An accompaniment to all the cheesy goodness of Starcrash is the score composed by John Barry, which consists of tracks similar to stuff he came up with for Moonraker and The Black Hole. Can’t go wrong with John Barry. You can’t go wrong with Caroline Munro either, even when she’s forced to overact with amusing facial expressions and her voice has been unnecessarily dubbed. It’s pretty clear that director Luigi Cozzi had no real plan going into making this movie, and was betrayed by the limits of his special effects budget (note the Christmas tree lights which stand in for stars). That’s a shame too, because it meant that his planned sequels were never going to happen. This is one bad movie which is so much fun that it deserved to spawn more bad movies. The best! The absolute best! The only real downgrade is another drawn-out celebrity cameo, this one from Jerry Seinfeld.

 

11.07 – The Land That Time Forgot (1975)

You might suppose that a movie based on a cherished Edgar Rice Burroughs novel would automatically give the film an advantage. But then you’d remember all the bad Tarzan movies mixed in with the good ones. The Land Before Time shows the signs of a good story fighting to rip its way out of the plottings of a terrible film. A bigger budget and more polished actors might have saved it. Hang on, it’s gonna be a bumpy ride!

Set during World War I, the surviving passengers of a British merchant vessel are taken prisoner aboard a German U-boat. Eventually, the captives turn the tide and take over the ship, but not before being knocked off-course. So much so that they come across Caprona, a land heard of but fabled to exist. This is because the inhabitant human and animal life is so primitive that it is said to be stuck in time.

Speaking of time, budget limitations dictate that the film take its precious time in actually getting us to the island. Once there, the action is rushed, and we’ve barely enough time to learn that evolution on Caprona is based on migration, not natural selection before the movie ends on a rather bleak note. As an episode, the gags are good, and the little dance number performed by Felicia Day and Patton Oswalt is as cute as it is funny. A bit of a letdown after the last two brilliant episodes, but otherwise pretty good.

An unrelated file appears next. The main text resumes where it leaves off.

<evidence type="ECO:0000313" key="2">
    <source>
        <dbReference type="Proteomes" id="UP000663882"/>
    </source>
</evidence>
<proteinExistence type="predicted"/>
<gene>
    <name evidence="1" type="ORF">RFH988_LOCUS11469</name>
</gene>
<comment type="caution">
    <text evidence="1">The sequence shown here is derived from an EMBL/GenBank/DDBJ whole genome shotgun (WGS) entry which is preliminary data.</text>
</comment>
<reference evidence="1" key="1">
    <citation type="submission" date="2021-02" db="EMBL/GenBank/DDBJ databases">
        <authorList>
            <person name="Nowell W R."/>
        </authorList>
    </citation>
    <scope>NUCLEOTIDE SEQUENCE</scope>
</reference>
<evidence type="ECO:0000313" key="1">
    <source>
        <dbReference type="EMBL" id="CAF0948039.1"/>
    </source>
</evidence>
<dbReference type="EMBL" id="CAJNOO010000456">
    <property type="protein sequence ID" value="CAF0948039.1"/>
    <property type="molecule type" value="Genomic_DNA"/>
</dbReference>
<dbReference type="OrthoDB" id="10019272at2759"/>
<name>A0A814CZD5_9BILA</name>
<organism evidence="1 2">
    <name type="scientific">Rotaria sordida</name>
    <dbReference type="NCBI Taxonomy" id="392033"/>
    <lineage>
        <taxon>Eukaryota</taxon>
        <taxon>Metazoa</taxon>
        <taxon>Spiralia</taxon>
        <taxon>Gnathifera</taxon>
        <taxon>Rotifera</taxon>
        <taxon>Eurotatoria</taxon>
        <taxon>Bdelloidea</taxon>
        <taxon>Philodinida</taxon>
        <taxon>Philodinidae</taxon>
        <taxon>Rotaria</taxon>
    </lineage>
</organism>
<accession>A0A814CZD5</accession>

What will Episodes 8 through 14 have in store (beside hilariously awful movies)? Stay tuned for Part 2…

31. Halloween 4 (1988)

Director: Dwight H. Little

Starring: Donald Pleasence, Ellie Cornell, Danielle Harris

Sir Arthur Conan Doyle once tried to kill off Sherlock Holmes, but his readers wouldn’t have it. So,  Doyle had to come up with an explanation as to why it had only appeared that Holmes and his nemesis, Professor Moriarty, had apparently died together from a fall off a cliff. After the abysmal failure of “Halloween III: Season of the Witch,” the late Moustapha Akkad was left with a similar task to Doyle’s. The final scene of “Halloween II” saw both the psychotic, knife-wielding killer Michael Myers and his ‘Holmes,’ Dr. Sam Loomis (Donald Pleasence), apparently burning to death in a gas fire explosion at  Haddonfield Memorial Hospital. Although Jamie Lee Curtis had given him an out by declining to return, Akkad was still left with the unenviable task of finding a way of explaining how his series’ other two main characters could have survived.

At the film’s beginning (which was originally to have included an introduction explaining what REALLY happened at the end of Film #2), we learn that neither Dr. Loomis nor Michael Myers had perished in the fire at the hospital. It is now ten years after that brutal night, and Michael is in heavy bandages and lies in a coma at Ridgemont Federal Sanitarium, from where he is being prepped for transfer to Smith’s Grove. The ambulance crew make the mistake of mentioning the existence of his niece, Jamie Lloyd (Danielle Harris), and Michael suddenly awakens and kills everyone in the ambulance.

Learning of the incident, a heavily scarred Dr. Loomis is quickly on the scene, where he and others find the ambulance lying on its side in a creek, twisted and blood-stained. Although the severity of the wreck makes it impossible to tell who’s who among the casualties, Dr. Loomis knows Michael is not among them. Despite the sheer implausibility of anyone suddenly waking from a decade-long coma with muscles that haven’t atrophied, this does make for a visually exciting beginning. Loomis knows Michael will be heading back to Haddonfield to hunt down his niece, and races to warn Sheriff Meeker (Beau Starr) to be ready for Myers’ impending arrival.